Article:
Harry had been stripped of his usual suit and tie and had been given a shapeless boiler suit instead, making him look very old and very vulnerable. He looked drained and downright exhausted. Had he been up all night? When had the arrest been made? What had been done to him since? The questions were spinning around and Ros could hardly stop them. She was worried and she was long past fooling herself into believing that this was a mere professional worry. When had concern about her colleagues ever been strictly professional anyway?
In spite of his drugged state, Harry still got to his feet when he saw her entering, even if he had to grip the table in front of him to keep his balance. To an outsider Ros may give the impression of the well-known ice queen, but her blood was boiling and at the same time she felt like crying, just to let it all out.
Her undoing however was the sight of that pathetic excuse for a human being by the name of Charles Grady, who was looking at it all with an expression that was easily identified as satisfaction. Had Harry already confessed? Had he already given up the names of his assets? 'Can you at least give him a glass of water?' she asked. It took her all her willpower to keep herself from begging. The sight of the man who had become more of a father to her than her real father in such a state made her feel like bashing the interrogator's head in and made her want to cry at the same time. But the Ros Myers Conduct Protocol dictated that she never acted on either of those impulses.
'I'm afraid not,' Grady said, not sounding afraid at all.
Ros clenched her hands into fists, sent the man a freezing glare and then marched over to the table. She was here on a mission and she might need to treat Harry as an asset now, if her intuition was indeed right and Harry was trying to relay a piece of information to her, as she sincerely hoped he was planning.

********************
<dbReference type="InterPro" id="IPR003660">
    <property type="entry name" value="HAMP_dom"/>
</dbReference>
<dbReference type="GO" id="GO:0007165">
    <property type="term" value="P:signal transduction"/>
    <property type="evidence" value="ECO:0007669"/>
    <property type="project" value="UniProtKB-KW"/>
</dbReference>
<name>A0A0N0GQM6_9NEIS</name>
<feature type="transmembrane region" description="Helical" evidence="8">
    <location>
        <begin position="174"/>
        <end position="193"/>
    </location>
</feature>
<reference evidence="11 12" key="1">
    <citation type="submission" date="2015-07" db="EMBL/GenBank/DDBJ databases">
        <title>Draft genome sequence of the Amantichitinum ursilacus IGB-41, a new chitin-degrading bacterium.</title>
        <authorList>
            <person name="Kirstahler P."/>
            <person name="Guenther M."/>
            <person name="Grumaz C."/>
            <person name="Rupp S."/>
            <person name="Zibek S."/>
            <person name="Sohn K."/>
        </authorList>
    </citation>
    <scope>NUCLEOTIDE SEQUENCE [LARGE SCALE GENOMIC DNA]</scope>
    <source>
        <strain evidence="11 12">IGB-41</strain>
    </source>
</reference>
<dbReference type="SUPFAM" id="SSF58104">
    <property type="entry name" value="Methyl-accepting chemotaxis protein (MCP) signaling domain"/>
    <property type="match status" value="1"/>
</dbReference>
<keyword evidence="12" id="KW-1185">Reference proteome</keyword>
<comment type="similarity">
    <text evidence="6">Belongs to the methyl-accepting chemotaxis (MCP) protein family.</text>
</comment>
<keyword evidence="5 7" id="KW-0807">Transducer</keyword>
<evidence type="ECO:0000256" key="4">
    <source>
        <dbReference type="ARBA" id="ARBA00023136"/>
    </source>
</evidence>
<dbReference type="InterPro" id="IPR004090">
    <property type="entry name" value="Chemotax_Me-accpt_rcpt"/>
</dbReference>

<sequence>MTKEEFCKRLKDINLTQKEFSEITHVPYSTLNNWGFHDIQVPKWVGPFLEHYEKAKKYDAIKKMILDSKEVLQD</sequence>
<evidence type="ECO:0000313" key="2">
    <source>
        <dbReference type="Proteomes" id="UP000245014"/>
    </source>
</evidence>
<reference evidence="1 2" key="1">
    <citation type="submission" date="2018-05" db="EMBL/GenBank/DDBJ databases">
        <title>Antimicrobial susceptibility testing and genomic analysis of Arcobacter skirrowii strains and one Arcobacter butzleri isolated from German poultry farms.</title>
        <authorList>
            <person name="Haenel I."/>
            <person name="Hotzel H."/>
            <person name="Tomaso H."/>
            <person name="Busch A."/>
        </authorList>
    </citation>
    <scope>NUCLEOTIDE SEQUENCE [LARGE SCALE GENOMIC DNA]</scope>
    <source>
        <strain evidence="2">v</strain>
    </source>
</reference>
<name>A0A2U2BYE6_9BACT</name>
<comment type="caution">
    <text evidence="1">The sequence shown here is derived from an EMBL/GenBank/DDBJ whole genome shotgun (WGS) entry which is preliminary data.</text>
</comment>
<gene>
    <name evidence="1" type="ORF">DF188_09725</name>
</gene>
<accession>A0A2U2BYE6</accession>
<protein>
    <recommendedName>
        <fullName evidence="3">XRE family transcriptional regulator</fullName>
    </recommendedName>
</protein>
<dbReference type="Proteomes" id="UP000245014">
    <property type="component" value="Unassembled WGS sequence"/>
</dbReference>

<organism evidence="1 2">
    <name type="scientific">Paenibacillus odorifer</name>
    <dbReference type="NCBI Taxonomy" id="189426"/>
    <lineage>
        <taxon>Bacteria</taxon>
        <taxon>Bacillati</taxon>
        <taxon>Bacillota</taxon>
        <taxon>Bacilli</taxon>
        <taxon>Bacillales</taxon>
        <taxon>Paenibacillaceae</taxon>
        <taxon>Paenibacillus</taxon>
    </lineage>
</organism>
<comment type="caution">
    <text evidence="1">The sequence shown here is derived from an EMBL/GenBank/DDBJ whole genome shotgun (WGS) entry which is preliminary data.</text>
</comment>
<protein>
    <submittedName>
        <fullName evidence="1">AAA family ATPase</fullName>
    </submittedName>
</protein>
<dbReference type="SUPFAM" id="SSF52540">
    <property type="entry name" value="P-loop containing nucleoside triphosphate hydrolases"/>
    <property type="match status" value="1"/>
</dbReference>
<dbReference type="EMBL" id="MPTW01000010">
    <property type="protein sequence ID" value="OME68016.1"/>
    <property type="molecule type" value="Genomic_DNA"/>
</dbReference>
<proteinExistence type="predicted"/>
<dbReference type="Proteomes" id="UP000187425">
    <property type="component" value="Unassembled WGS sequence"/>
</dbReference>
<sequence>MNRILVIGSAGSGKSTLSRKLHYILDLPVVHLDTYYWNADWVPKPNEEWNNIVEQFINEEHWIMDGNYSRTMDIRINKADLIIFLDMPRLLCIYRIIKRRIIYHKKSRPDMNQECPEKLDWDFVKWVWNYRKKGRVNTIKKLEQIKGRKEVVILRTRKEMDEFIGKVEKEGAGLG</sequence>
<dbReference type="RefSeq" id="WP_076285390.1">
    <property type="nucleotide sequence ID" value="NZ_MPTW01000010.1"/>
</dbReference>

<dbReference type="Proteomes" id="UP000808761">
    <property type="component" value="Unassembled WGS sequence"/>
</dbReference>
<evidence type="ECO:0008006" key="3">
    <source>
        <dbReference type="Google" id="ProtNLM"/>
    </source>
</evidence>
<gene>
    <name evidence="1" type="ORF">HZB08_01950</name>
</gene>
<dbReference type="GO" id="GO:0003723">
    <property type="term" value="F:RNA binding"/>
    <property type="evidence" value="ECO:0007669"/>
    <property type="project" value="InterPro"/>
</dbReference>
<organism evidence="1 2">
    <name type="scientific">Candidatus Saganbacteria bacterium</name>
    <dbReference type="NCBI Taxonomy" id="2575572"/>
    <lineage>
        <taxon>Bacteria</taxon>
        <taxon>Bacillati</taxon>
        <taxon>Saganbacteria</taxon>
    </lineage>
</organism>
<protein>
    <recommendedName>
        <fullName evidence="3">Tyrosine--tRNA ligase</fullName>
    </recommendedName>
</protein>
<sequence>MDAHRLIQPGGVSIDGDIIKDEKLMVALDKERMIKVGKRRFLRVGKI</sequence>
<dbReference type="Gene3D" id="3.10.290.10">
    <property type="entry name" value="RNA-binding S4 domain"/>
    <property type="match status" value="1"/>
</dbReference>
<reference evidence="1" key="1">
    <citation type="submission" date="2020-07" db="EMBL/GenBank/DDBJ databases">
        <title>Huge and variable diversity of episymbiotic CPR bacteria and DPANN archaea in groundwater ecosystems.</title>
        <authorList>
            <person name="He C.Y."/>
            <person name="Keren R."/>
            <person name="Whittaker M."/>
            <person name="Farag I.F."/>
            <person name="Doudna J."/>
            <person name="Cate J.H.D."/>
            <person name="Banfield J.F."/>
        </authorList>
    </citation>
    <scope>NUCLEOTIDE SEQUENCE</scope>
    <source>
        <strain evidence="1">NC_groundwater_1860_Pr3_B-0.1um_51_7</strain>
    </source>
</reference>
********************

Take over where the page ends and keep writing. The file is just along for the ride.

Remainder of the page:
Harry sat down when she did, still holding onto the table to keep himself from falling. Ros forced herself to take deep breaths and watch impassively. No matter how much she wanted, she could not stand up to help him. By God, they'll pay for this.
'None of this is true, is it?' she asked when Harry didn't seem to take the initiative. And she found she needed the reassurance.
'I'm afraid it is.'
Four words. It were only four words, but they turned her world upside down. Now it was her turn to grasp the table as if her very life depended on it. Ros prided herself in knowing how to read Harry Pearce from the mere quirk of an eyebrow. And this was so much more than that. She heard it in his words, in his tone of voice and in the way he hung his head in shame.
All of a sudden she had trouble remembering how to breathe. Harry's confession was a physical pain almost. And she had never once even seen it coming. How could she have missed out on it? She had known him for years, she was his outstanding officer, the one he trusted unconditionally. But there was no doubt that he meant every word he said. He had betrayed them, all of them. Had he been the one to sell Lucas to the Russians in the first place, had he sent him there now for the same purpose? It made her sick to even think of it.
Ros had thought that the world had turned upside down this morning. It was only now that she realised this was the moment when her whole world crumbled into dust. There were few certainties in her line of work, but one of them had been Harry. He was the rock on which Section D was built, the glue that kept them all together, the man with the unwavering loyalty to the British state, who even broke the rules of aforementioned state if that was what it took to protect it. Without that certainty Ros felt like she was going into free fall.
But she couldn't move. She sat in her chair as if she had frozen into it, unable to believe, to really believe that she had indeed been lied to in such a manner. How was this possible? Was Harry really that good an actor that she had never been able to see through him, the way he had not seen through her when she got herself involved with Yalta? But they had not been close then, not yet. This, this hurt more because their bond was closer.